Every business leader experienced failure. But with the right attitude, these failures can present some of the greatest opportunities for a business. Failure is essential to invention. Without an appetite for risk-taking, a business will never be able to develop breakthrough products and processes. Every failure can offer a way to improve processes and gain valuable market insights. Yet they can be challenging for business leaders on a personal level.
Madiba knew the challenges that failure as a leader brings and chose to focus on how he moved past them.
He said: “The greatest glory in living lies not in never falling, but in rising every time we fall.”
As a leader, it is essential to embrace failure, as well as a forward-thinking attitude that looks for opportunities in that failure.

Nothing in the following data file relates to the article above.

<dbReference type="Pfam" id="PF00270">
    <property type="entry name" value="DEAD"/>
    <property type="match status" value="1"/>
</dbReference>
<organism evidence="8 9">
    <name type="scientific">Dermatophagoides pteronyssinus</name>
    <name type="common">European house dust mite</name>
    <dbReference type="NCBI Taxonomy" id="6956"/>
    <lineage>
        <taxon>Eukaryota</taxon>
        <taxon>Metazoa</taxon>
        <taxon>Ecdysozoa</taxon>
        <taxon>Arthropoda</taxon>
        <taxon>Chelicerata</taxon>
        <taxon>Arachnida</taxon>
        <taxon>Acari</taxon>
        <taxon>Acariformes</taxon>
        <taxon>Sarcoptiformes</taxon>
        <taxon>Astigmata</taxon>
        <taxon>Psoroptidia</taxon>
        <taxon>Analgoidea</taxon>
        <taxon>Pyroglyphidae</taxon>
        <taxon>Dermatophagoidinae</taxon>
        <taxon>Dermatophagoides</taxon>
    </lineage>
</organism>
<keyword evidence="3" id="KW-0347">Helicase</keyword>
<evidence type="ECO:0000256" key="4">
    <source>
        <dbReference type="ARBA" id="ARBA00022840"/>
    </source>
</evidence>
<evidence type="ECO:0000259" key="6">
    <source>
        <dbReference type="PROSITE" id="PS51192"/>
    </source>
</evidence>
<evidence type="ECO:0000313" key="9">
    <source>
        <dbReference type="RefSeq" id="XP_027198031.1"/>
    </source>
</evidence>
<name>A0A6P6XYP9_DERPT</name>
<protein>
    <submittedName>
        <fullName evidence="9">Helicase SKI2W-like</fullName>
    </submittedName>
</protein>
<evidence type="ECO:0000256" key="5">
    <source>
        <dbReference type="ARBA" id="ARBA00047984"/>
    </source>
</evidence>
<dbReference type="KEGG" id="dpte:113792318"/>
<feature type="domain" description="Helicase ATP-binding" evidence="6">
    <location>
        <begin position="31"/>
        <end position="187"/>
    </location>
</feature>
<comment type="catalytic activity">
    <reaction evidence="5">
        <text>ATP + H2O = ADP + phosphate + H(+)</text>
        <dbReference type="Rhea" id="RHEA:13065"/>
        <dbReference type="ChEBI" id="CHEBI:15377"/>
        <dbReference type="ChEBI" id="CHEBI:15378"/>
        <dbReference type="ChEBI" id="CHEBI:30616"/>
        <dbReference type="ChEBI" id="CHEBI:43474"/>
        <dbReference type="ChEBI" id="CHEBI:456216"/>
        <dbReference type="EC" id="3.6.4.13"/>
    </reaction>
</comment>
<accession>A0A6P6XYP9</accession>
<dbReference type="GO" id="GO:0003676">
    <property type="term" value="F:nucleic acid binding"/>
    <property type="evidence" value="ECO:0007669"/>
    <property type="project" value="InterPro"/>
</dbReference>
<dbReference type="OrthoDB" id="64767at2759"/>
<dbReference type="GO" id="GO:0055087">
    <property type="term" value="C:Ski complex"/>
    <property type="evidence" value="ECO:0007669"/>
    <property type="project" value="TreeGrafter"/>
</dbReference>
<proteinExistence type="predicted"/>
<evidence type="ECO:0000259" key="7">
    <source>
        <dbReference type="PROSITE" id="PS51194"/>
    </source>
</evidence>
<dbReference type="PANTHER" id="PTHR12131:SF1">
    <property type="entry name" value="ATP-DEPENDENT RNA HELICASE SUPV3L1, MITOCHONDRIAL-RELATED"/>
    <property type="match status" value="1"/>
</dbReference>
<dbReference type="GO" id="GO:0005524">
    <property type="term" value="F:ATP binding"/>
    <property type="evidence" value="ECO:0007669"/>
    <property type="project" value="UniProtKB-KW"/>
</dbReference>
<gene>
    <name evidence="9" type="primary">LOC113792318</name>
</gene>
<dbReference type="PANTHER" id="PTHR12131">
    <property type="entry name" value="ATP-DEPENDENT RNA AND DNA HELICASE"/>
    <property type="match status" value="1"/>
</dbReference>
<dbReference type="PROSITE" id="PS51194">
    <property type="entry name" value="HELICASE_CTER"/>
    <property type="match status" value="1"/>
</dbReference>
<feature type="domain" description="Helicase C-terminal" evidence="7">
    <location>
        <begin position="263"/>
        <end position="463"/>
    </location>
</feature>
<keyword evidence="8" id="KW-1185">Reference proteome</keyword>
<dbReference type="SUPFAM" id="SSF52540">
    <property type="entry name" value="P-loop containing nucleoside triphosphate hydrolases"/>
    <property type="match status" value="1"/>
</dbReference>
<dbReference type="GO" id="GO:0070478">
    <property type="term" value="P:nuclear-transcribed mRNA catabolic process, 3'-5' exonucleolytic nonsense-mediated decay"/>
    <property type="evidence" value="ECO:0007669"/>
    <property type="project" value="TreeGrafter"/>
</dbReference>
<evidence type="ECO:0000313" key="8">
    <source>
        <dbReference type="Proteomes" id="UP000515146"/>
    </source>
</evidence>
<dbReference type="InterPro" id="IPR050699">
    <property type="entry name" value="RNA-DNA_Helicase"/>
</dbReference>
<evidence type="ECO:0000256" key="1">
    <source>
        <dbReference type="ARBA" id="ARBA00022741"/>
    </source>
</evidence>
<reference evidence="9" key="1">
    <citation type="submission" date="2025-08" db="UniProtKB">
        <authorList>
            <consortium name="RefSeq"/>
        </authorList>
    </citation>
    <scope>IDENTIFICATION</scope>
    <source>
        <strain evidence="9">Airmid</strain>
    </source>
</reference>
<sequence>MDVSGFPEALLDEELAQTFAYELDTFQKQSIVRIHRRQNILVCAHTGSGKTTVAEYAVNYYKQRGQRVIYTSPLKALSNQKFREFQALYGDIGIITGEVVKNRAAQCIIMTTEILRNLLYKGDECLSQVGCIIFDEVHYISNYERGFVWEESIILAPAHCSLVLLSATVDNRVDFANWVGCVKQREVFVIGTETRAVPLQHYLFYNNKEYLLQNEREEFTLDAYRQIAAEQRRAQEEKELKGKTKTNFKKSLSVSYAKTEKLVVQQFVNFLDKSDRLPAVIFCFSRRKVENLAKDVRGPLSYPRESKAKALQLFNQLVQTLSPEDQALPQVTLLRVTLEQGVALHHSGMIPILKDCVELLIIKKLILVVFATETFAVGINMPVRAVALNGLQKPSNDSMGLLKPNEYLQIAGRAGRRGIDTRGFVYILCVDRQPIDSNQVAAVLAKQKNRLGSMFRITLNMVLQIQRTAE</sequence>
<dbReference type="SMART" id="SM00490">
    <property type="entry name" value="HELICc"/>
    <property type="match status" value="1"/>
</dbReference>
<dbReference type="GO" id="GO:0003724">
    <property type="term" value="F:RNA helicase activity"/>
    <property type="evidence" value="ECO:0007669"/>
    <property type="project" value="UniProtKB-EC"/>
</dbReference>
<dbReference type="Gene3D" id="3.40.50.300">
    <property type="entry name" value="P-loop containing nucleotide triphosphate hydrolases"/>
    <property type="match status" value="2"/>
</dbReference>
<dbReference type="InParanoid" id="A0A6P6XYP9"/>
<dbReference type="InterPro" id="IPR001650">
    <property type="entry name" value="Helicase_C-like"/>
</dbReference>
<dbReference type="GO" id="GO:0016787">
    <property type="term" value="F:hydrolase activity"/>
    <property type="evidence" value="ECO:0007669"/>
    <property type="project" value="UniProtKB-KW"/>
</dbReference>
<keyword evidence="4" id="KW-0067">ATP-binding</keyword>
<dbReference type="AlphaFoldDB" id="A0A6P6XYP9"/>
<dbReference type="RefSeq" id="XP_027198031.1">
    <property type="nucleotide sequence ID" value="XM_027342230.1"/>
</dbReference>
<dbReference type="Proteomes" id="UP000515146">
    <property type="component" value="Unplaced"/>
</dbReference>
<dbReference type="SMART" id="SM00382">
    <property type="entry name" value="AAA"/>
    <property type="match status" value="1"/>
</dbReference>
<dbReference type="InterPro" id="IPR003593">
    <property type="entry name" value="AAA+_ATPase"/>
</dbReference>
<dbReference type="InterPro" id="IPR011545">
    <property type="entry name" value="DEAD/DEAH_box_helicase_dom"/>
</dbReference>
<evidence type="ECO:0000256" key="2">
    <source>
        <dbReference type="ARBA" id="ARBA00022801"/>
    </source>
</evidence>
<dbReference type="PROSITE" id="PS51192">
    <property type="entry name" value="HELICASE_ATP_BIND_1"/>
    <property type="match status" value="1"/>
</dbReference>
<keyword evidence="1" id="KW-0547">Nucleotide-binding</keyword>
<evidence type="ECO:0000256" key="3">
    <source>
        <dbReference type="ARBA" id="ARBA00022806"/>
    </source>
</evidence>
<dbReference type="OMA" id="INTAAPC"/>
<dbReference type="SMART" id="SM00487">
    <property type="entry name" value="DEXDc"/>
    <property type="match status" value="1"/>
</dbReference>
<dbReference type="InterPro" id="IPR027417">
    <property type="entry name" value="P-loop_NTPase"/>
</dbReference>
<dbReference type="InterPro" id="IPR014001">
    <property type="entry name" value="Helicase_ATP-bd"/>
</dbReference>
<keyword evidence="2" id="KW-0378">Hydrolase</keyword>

Professor Thuli Madonsela holds the Law Trust Research Chair in Social Justice at Stellenbosch University and is the founder of the Thuma Foundation for Democracy Leadership and Literacy. Having previously filled the role of Public Protector, Professor Advocate Madonsela has become a symbol of courage and justice:
“If we commenced each day with the question: How will l improve life in this world today, our actions would be purpose-driven and impactful.”
Lessons for us all
Perhaps one of the biggest lessons to be learnt from Madiba is that each one of us has the power to create change – in our minds, our homes, our communities and our organisations. He taught us that change is always possible, even in the face of seemingly insurmountable odds – and summed up the sentiment best, by saying: “What counts in life is not the mere fact that we have lived. It is what difference we have made to the lives of others that will determine the significance of the life we lead.”